As the 19th century wore on American corporations entered lawsuit after lawsuit to achieve a strategic objective: corporate personhood. With that, they could break the leashes of social control and regulation. They could sue county commissioners. Or lease their unsold airliners to the Air Force. Or collect millions in tax rebates.
In his spellbinding Chapter 6—“The Deciding Moment”—Mr. Hartmann tells how corporate personhood was achieved.
Orthodoxy has it the Supreme Court decided in 1886, in a case called Santa Clara County v. the Southern Pacific Railroad, that corporations were indeed legal persons. I express that view myself, in a recent book. So do many others. So do many law schools. We are all wrong.
Mr. Hartmann undertook instead a conscientious search. He finally found the contemporary casebook, published in 1886, blew the dust away, and read Santa Clara County in the original, so to speak. Nowhere in the formal, written decision of the Court did he find corporate personhood mentioned. Not a word. The Supreme Court did NOT establish corporate personhood in Santa Clara County.
In the casebook “headnote,” however, Mr. Hartmann read this statement: “The defendant Corporations are persons within the intent of the clause in section 1 of the Fourteenth Amendment…which forbids a State to deny to any person within its jurisdiction the equal protection of the laws.” Here, anyway, corporate personhood was “provided”— in the headnote, instead of the formal written decision of the Supreme Court. But that’s not good enough.
What is a “headnote?” It is the summary description of a court decision, written into the casebook by the court reporter. It is similar to an editor’s “abstract” in a scientific journal. Because they are not products of the court itself, however, headnotes carry no legal weight; they can establish no precedent in law. Corporate personhood, Mr. Hartmann discovered, is simply and unequivocally illegitimate.
The court reporter for Santa Clara County was Mr. John Chandler Bancroft Davis, a graduate of Harvard Law School.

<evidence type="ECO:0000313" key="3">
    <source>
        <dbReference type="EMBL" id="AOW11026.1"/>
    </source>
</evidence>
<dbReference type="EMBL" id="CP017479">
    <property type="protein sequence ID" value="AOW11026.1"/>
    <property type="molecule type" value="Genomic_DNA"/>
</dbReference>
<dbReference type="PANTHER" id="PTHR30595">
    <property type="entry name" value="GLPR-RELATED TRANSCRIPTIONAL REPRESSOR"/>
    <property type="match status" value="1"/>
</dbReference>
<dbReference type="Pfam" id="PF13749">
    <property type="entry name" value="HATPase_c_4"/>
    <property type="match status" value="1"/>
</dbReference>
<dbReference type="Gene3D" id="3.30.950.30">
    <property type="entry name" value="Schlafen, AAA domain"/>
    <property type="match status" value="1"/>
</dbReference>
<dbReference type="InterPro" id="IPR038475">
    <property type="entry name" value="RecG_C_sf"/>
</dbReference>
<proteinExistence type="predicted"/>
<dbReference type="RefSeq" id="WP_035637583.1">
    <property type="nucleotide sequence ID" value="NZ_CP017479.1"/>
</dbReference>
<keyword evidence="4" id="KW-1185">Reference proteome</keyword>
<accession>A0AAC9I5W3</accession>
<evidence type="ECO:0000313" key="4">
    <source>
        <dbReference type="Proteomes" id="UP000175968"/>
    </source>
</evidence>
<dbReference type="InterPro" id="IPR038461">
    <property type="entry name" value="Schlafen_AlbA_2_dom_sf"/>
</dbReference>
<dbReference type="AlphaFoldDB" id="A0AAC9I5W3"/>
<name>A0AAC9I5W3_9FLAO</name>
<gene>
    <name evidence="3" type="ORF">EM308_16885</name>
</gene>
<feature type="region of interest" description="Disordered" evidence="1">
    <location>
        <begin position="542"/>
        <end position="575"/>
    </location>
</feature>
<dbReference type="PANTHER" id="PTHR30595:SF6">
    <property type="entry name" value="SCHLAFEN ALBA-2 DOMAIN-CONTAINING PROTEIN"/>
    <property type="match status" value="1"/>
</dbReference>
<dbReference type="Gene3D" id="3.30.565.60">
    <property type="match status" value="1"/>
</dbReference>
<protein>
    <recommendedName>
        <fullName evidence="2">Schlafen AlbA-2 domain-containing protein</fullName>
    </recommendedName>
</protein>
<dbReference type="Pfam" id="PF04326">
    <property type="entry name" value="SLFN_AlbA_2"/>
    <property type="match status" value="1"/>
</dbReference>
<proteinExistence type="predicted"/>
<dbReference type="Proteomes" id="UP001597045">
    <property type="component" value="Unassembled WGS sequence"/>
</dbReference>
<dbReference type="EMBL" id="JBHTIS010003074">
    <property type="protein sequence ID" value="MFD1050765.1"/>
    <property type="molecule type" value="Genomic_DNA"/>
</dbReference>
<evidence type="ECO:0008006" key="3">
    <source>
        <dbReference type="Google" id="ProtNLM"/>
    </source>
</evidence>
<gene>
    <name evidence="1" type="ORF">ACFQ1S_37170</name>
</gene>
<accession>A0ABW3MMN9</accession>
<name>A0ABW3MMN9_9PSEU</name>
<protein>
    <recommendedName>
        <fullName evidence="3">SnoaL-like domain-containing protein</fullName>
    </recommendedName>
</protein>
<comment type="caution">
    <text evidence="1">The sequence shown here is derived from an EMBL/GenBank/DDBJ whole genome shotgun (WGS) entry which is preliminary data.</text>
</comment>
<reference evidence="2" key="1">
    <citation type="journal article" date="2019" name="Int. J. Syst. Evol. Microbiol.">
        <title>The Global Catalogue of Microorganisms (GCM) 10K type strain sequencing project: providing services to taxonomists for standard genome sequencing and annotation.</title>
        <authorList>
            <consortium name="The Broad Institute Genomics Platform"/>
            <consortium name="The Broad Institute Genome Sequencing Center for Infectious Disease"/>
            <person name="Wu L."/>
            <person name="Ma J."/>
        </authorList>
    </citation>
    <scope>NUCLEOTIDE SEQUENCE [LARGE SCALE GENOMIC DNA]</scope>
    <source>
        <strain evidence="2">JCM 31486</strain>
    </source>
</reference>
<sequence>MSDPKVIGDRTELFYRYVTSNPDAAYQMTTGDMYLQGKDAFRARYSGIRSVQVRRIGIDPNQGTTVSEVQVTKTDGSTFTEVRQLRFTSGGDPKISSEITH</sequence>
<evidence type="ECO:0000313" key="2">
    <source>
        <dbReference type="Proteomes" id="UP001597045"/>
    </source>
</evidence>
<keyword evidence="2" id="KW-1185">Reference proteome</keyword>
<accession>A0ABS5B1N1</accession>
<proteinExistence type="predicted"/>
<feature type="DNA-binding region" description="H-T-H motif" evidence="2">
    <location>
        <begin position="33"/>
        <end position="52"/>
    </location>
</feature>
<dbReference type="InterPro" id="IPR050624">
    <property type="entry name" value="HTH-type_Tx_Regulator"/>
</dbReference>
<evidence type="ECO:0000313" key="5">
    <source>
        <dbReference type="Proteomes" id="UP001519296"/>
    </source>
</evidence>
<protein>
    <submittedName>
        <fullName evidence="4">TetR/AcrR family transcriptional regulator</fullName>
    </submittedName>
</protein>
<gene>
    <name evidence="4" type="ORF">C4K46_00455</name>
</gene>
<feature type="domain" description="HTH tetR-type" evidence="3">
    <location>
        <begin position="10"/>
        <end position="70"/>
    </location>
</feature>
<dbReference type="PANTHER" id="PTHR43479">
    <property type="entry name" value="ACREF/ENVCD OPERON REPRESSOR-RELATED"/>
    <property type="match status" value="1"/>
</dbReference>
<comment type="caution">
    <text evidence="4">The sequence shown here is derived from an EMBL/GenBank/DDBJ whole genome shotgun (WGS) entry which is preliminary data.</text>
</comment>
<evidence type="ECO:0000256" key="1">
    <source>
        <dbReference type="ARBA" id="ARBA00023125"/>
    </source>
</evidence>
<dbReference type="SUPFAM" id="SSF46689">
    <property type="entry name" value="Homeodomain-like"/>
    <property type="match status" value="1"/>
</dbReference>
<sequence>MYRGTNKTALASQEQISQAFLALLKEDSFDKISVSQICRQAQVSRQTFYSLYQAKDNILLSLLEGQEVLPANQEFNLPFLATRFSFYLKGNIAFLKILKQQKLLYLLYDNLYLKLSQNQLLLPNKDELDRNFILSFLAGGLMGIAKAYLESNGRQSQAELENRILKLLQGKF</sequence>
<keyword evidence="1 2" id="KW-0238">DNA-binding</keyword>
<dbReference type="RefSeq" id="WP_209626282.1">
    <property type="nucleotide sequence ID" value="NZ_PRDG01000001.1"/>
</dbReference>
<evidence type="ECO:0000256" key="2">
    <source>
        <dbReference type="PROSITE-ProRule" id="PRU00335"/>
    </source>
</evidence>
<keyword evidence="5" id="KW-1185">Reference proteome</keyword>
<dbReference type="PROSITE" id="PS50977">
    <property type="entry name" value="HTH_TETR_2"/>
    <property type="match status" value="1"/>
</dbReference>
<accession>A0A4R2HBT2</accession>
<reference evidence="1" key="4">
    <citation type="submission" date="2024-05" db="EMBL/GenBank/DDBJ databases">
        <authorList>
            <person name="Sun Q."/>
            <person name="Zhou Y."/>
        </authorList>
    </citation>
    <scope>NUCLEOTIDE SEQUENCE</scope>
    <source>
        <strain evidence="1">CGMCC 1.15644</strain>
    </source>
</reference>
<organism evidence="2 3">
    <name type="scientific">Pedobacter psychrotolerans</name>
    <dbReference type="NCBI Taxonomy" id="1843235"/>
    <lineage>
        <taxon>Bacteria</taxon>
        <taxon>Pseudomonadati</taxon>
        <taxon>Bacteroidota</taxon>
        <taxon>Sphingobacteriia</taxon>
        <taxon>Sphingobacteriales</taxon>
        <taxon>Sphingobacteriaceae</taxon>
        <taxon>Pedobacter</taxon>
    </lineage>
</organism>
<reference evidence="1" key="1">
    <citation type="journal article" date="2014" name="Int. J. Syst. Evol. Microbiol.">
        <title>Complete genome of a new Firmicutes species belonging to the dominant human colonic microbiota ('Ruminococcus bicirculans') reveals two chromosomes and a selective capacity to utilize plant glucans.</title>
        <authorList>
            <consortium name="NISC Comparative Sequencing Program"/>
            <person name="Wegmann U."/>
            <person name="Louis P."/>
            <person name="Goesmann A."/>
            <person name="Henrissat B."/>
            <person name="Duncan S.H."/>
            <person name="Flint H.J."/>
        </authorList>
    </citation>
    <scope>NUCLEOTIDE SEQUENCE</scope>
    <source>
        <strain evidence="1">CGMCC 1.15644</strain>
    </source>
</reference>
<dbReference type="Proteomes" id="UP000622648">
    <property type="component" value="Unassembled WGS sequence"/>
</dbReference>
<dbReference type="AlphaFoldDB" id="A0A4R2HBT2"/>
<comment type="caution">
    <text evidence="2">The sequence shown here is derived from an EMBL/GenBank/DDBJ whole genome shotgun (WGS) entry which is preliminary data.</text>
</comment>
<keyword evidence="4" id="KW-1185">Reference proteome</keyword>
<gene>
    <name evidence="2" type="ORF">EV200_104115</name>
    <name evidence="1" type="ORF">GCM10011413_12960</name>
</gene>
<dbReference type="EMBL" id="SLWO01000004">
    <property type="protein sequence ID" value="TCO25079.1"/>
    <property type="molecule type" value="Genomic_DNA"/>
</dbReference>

Mr. Hartman has in his personal library 12 books by Davis, mostly original editions. They display Davis’s close alliance with the railroad industry, and they support persuasively Mr. Hartmann’s argument that Davis injected the personhood statement deliberately, to achieve by deceit what corporations had so far failed to achieve in litigation.
If Davis knew his headnote was legally sterile, though, we can only speculate about his tactics. Perhaps he thought judges in the future would read his headnote as if it could serve as legal precedent, and would thereafter invoke corporate personhood in rendering court decisions. That would be grossly irregular, and it would place corporate personhood in stupendous legal jeopardy if it ever came to light. But something of that sort must have happened, because corporate personhood over time spread throughout the world of commerce—and politics.
Mr. Hartmann doesn’t fill in this blank, but his daylighting of the irregularity will be the eventual undoing of corporate personhood. Its alleged source in Santa Clara County is a myth, a lie, a fraud. Corporate personhood simply cannot now survive, after Mr. Hartmann’s book, a rigorous and sustained legal attack.
Sustained it will have to be, for years or decades or even longer: corporations will fight the attack bitterly, but we now know corporate personhood has utterly no basis in law.